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Pumpkin Spice – More than just a tasty treat

The deep red, orange and yellow leaves rustle in the crisp autumn wind. Day by day the sun sets a little earlier and the nights get cooler. Fall time. That magical transition between the heat of summer and the chill of winter where nature sheds the old before hibernating and beginning anew. So many iconic flavors and smells permeate the air this time of year but one of the most iconic is Pumpkin Spice. What is it about this blend of sweet and spicy herbs that we all love so much? Even the smell seems to soothe and comfort bringing thoughts of cuddling in front of the fire while scents of cinnamon and nutmeg waft through the house from a tasty treat baking in the warm oven. This blend of spices can vary, but is usually a blend of cinnamon, ginger, nutmeg, clove and allspice.

All these herbs are considered to be warming in herbal medicine. Warming doesn’t necessarily refer to an actual hot temperature, although some may raise your body temperature and even cause you to sweat, but instead warming herbs more often refer to herbs that are able to increase movement, activity and circulation in the body. As it gets colder this time of year this blend of herbs can improve circulation in the body, reduce inflammation and help conditions such as arthritis and joint pain that often get worse in the wintertime. All these herbs also help the digestion. Helpful if you’re feasting more this holiday season, many studies have shown cinnamon’s ability to help reduce cholesterol and improve sugar metabolism. Ginger helps with this as well, and is also well known to reduce nausea, stomach upset, gas and bloating. Cloves, nutmeg and allspice have traditionally been used for digestive upset too. One of the most helpful attributes of these herbs however is to fight off infection. As cold and flu season comes into full swing, the aromatic chemicals that give these herbs their distinctive smells are all highly anti-bacterial. So if that wasn’t enough for you, placing clove oil on a sore tooth can reduce dental pain, and nutmeg has been shown to help reduce the degeneration of neural pathways that may lead to dementia or Alzheimer’s. Below is a recipe for some pumpkin spice you can make at home. Feel free to play with the proportions depending on what you like and add it to your coffee, oatmeal, or steamed milk with a little sweetener to make a tasty chai-like tea. Enjoy this traditional herbal blend with some great health benefits this season!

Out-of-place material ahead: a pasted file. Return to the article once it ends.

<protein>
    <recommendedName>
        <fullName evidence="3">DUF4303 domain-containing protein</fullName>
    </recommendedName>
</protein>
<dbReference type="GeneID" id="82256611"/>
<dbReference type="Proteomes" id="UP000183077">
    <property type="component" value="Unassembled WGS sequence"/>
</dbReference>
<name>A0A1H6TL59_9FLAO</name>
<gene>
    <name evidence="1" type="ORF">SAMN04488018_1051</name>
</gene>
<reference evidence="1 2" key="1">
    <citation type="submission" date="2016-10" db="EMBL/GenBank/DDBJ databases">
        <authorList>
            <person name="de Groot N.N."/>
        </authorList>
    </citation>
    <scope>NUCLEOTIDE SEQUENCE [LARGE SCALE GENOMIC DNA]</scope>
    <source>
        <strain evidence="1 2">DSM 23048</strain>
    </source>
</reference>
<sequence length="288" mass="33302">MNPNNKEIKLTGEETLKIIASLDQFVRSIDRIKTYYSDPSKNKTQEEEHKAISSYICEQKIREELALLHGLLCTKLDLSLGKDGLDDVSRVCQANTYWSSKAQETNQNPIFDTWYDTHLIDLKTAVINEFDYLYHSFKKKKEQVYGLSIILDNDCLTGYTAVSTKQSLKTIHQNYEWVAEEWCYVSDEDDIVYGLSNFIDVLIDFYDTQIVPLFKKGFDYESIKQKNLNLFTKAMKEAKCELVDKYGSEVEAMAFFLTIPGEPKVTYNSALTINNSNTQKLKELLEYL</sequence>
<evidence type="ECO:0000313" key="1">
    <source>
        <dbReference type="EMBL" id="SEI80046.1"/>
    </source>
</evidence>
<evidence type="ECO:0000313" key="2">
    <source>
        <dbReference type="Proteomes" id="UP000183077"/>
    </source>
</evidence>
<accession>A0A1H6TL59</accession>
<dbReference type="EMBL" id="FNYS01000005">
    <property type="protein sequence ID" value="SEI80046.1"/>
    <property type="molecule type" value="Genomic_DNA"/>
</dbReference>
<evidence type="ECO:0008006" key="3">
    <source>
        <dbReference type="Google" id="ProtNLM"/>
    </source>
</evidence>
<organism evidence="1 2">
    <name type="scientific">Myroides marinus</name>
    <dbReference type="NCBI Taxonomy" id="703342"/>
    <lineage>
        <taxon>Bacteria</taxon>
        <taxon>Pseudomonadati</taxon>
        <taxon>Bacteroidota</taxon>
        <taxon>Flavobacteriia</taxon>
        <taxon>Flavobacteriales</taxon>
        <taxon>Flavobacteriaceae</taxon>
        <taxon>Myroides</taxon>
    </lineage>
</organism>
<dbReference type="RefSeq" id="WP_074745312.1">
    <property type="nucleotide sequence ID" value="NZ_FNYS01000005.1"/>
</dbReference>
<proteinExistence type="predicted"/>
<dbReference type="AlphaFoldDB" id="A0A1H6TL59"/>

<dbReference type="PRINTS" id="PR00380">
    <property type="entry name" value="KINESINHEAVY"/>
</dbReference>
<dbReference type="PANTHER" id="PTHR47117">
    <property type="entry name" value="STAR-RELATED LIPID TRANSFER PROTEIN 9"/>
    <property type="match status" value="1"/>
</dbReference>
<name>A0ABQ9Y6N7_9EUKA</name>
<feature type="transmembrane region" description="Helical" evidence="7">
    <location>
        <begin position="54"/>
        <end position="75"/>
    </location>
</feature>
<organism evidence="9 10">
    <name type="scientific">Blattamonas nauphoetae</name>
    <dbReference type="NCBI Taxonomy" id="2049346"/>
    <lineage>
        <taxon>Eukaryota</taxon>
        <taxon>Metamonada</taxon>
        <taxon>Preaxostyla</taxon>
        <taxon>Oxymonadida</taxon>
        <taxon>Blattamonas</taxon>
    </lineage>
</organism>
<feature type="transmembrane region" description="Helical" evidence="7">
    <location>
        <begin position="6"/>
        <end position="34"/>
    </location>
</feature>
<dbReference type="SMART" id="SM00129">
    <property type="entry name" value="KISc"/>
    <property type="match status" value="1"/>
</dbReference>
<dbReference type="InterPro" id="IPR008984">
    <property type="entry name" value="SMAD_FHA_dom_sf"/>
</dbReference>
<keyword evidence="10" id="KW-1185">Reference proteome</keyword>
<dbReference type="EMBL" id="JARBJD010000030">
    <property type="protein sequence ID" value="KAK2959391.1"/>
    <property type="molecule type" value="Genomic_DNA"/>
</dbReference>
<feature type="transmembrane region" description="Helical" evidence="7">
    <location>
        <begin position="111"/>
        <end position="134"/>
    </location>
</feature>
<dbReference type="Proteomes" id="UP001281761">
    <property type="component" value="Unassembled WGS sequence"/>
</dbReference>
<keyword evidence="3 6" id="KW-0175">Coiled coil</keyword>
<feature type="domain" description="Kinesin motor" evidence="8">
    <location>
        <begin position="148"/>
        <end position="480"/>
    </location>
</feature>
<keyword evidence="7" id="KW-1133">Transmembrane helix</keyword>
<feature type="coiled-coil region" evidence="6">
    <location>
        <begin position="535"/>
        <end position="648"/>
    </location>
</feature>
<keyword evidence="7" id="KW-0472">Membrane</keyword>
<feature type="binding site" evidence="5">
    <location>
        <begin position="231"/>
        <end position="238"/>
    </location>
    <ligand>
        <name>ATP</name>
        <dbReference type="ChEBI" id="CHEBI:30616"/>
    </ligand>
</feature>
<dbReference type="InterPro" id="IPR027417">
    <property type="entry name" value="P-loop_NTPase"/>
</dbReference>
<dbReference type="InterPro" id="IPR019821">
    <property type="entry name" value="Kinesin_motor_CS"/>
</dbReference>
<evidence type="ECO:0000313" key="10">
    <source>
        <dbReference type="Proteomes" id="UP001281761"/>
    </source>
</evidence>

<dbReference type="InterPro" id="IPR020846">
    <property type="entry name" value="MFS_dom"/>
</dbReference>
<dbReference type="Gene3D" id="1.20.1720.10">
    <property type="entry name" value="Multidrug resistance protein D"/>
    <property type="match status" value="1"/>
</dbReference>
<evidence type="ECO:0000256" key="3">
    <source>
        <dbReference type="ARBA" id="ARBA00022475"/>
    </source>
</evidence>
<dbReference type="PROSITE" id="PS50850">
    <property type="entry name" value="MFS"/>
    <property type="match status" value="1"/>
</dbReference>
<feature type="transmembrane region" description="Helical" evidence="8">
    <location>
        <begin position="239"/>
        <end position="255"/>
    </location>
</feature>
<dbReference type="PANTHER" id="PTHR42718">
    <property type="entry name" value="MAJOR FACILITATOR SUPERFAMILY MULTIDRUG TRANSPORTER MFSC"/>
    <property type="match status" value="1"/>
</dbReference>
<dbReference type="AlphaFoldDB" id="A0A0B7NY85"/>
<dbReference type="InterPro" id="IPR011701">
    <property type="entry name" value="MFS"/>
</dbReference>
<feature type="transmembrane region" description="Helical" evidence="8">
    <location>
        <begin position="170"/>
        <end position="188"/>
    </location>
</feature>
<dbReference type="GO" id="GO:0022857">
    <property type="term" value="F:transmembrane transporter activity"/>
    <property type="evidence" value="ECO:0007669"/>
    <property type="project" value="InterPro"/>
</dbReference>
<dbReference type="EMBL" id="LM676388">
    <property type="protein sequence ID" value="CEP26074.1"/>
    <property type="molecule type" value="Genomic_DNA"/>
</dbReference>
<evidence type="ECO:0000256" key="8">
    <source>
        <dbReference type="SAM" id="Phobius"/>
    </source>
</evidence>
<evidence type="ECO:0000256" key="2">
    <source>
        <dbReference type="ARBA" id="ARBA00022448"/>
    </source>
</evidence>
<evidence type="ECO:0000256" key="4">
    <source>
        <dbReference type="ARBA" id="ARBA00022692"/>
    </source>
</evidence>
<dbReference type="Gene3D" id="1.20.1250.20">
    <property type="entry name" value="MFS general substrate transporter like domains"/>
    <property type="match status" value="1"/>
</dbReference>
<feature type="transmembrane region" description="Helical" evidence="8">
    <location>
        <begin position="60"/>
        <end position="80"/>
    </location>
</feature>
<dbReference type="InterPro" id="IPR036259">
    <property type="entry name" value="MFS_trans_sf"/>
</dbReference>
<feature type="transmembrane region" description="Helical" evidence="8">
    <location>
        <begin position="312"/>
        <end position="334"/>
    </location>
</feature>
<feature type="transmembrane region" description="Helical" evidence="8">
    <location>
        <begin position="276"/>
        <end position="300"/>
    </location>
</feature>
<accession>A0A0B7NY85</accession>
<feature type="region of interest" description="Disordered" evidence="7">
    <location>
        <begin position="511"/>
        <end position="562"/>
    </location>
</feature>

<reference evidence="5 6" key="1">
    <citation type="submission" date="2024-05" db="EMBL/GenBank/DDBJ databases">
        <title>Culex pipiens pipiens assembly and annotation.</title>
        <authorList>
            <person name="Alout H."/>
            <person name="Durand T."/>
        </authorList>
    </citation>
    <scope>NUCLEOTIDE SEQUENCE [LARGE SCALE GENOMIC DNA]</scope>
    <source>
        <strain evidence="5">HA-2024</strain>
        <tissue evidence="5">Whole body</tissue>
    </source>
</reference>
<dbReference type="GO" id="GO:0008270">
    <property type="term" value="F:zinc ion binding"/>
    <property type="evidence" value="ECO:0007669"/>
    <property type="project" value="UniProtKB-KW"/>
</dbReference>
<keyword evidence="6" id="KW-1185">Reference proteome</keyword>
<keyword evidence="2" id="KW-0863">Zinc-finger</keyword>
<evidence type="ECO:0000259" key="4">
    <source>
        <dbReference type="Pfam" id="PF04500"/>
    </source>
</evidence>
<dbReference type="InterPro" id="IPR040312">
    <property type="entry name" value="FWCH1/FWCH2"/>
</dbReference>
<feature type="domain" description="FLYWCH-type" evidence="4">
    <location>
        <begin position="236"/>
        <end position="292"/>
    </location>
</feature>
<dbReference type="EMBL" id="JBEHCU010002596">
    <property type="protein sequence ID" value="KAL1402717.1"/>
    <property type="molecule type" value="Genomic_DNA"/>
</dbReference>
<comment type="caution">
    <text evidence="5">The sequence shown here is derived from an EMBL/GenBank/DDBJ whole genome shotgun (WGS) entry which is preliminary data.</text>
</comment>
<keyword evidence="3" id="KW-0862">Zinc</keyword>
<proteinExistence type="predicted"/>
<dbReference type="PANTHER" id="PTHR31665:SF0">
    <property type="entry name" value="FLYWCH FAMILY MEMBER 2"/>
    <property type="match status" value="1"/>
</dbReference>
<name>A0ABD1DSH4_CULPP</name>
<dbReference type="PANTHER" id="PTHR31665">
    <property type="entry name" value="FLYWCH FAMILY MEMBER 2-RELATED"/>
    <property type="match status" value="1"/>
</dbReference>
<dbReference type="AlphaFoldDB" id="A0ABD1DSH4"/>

Pumpkin Spice Blend

2 Tbsp cinnamon

2 tsp ginger

2 tsp nutmeg

1 tsp cloves

1 tsp allspice


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